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Last night’s win was a great beginning to the football season for Ray Lewis and his team mates. And shouts of “Ravens Rule” could be heard around my neighborhood.

As for me, I was born & raised in Maryland. First a Baltimore Colts fan, I’m now a Baltimore Ravens fan. It’s easy: I love purple & black. Edgar Allen Poe is one of my favorite writers. (I’ve even visited his grave on Halloween!) A bird-lover, I feed the black birds, crows & ravens who visit my yard. And most of my family members are Ravens watchers and fans, too.

 Autumn has also started off well for ravens lovers of the reader type. Emg-Zine, an online fantasy & science fiction magazine has made September 2010 – Ravens Month. You can find raven-themed art, stories, and poems on their site. Now before you football folks go crazy – these pieces have to do with the black-feathered bird, not the lads in the purple jerseys.

Though I have written a raven poem about Edgar Allen Poe and the football team, my poem published in the September 2010 Emg-Zine issue is about the bird and a Baltimore autumn. I invite you to enjoy it & the rest of the issue for free: http://tinyurl.com/vonnie-raven  And I invite you to cheer on Baltimore’s hometown team this fall as they fight to make the play-offs.

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 The blueberry bushes in the front of my house are producing their usual abundant berries, but I’m not getting many to freeze. What’s going on here?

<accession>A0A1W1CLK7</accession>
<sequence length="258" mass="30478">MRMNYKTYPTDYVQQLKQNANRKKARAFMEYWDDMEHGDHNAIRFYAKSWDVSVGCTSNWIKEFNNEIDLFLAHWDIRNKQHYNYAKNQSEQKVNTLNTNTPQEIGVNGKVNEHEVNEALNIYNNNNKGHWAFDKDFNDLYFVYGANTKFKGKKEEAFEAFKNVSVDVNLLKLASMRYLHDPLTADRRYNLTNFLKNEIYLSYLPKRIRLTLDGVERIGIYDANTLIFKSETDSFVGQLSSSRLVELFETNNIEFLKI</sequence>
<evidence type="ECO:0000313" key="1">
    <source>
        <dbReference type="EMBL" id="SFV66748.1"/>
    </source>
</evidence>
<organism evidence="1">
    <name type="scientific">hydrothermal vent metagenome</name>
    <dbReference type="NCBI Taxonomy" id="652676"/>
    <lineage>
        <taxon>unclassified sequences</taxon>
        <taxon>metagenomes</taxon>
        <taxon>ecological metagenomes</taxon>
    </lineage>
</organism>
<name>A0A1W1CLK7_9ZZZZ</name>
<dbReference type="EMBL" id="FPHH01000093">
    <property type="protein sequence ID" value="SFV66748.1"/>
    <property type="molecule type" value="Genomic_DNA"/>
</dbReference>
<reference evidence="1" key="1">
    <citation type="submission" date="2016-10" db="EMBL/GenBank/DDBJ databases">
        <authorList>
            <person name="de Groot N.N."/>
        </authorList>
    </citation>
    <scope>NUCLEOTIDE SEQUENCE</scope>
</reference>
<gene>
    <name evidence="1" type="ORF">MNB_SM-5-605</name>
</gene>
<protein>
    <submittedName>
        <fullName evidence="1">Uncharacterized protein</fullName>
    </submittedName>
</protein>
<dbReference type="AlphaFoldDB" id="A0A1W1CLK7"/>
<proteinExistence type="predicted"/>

In the past, the animals and I have had an understanding. No one gets greedy and everyone enjoys the blueberries. The cardinals, mockingbirds, Northern Orioles, robins and assorted other birds gobble their share of the sweet blue-purple globes from the bushes. A chipmunk or two scurry about grabbing a bit of fruit for their lunch. Three large crows gather many of the fallen berries for their meals. The ants clean up the rest of the ground berries, and the bees take care of those still clinging to the bushes that are torn open and oozing juice.

I still have plenty of blueberries to pick and enjoy fresh, and there are lots left to gather and freeze. In fact, I usually invite friends over to pick a bucket of berries in the relative coolness of a July evening. But not this year. This year, the other critter in the mix — the squirrels, have gotten greedy.